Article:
The 49ers were in a bit of a bind entering the 2021 draft. In 2017 they acquired quarterback Jimmy Garoppolo from the New England Patriots for a second round pick. Garoppolo was supposed to be the missing piece, the player that they could insert into the lineup and finally contend for a Super Bowl. And Garoppolo did that when he played, going 38-17 as a starter in San Francisco. The issue was always his durability as he missed 10 games with injury in 2020. So the 49ers thought it was time to draft a replacement for Jimmy since it became evident that he was not reliable enough.
They decided that this player was Lance, opting for the North Dakota State product as opposed to a more well known commodity in Ohio State’s Justin Fields, who was drafted by Chicago at 11 and has gone on to record the second highest rushing yardage total in a season by a quarterback in NFL history. The curiosity in taking Lance is that the 49ers had a loaded roster, one that was ready to make a deep run in the playoffs, and to decide on a player that was very clearly a project at the game's most important position is curious to say the least. As one might expect, Lance had a short leash from coach Kyle Shanahan and his staff.
That combined with injury led to Lance only attempting 102 passes over two seasons, where he only started in 4 total games. The 49ers and others expressed concerns over Lance’s inability to adapt to the NFL game, specifically around his inconsistency in the short passing game. Despite that it seemed that the 49ers might have been willing to develop him for another year. This all changed when Garoppolo went down again and unknown 7th round draft pick Brock Purdy entered the spotlight and led the team to a 5-0 record to end the regular season. With Purdy now entrenched as the answer at quarterback, it was time to pull the plug on Lance, ending what might go down in history as one of the worst draft compensation trades in recent memory.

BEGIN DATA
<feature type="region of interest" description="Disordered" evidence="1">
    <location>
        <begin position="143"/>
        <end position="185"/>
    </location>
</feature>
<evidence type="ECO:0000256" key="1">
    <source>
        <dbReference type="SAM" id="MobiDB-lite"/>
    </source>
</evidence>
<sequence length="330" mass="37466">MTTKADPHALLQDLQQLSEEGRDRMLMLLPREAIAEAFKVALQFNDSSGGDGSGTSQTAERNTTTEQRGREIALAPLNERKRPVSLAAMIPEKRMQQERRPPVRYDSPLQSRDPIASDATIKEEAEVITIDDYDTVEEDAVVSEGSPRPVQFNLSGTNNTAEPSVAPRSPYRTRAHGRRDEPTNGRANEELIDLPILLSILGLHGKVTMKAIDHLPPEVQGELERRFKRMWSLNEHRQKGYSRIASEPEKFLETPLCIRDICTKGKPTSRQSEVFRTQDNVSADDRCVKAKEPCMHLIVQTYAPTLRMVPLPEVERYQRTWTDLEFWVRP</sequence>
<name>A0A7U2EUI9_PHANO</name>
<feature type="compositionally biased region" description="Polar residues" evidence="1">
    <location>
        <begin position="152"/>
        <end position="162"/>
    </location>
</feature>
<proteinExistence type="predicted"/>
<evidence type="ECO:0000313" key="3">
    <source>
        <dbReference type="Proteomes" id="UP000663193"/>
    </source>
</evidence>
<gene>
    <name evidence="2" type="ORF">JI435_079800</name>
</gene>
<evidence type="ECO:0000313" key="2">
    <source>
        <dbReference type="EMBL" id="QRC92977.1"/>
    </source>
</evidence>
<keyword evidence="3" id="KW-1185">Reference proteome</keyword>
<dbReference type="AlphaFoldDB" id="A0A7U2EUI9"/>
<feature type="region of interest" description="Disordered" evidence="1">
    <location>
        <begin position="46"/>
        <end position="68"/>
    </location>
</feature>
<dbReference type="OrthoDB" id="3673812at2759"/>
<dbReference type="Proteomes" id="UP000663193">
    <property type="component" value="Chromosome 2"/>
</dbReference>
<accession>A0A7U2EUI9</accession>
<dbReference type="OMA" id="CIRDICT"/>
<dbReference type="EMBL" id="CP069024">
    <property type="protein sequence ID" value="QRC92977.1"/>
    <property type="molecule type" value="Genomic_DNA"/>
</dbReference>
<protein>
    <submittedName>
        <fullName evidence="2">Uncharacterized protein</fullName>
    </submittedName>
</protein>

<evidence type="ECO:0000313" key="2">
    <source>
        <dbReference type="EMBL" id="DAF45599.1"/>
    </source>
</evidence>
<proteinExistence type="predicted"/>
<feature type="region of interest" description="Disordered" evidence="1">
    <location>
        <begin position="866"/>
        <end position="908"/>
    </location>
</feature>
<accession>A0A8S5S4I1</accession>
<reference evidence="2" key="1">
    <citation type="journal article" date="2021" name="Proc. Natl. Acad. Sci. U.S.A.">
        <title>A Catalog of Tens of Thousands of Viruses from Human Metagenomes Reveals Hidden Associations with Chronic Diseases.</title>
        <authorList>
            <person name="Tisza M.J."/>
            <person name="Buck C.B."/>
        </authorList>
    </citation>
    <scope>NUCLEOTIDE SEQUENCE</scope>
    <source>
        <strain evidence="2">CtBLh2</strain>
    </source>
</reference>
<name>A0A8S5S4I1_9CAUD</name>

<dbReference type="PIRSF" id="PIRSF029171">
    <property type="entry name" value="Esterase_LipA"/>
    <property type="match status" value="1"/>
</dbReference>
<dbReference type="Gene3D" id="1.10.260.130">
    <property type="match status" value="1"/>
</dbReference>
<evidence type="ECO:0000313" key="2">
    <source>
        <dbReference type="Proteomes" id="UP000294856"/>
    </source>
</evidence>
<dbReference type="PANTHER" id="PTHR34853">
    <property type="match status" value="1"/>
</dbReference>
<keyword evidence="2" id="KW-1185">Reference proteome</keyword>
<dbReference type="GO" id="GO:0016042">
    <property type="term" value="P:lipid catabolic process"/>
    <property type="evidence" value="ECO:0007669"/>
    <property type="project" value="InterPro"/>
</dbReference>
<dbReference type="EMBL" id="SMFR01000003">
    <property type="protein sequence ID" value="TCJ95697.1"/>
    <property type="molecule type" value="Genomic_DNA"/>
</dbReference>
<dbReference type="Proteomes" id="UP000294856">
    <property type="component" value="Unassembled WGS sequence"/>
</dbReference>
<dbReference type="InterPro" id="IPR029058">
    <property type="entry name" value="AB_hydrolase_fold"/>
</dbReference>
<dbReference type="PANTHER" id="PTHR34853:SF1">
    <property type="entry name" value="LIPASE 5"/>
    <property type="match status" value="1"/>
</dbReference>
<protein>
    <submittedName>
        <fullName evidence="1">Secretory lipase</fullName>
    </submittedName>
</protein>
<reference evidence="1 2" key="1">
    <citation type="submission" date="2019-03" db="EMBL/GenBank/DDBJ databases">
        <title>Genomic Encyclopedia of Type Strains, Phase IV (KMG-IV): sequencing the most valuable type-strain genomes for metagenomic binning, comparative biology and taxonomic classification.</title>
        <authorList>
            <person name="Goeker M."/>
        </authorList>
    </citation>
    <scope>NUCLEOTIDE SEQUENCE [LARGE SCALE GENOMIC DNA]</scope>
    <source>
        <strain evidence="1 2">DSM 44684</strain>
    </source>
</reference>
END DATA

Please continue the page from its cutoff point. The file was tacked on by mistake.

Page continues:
The Intoxication of the Ceiling
We hear the term “high ceiling” a lot around draft time in both the NBA and NFL. Much like a stock on Wall Street, talent evaluators are projecting what a player may turn into as opposed to what he is today. This is why in the NBA a player that played one season in college but has showcased great athleticism and measurables will go higher in a draft than someone that played in college for a few years. The younger player is the tantalizing allure of what could be whereas the older player is the more boring commodity of expected return. In the NFL, we see this as well, but it is usually around a few positions such as edge rushers, wide receivers, and of course quarterbacks.
Trey Lance was everything that high ceiling people salivate over. He had decent size at 6 '4”, showcased tremendous mobility with a 4.5 second 40-yard dash time, and had enough arm strength to show that he could deliver balls down the field. The rationale becomes that if he can adapt to the speed upgrade from the FCS to the NFL and develop his accuracy, we could be looking at the next Patrick Mahomes or Josh Allen. The issue is that those are two massive “what-ifs” that are far from guaranteed to come true. In a certain sense, these types of players are lottery picks in every sense of the word.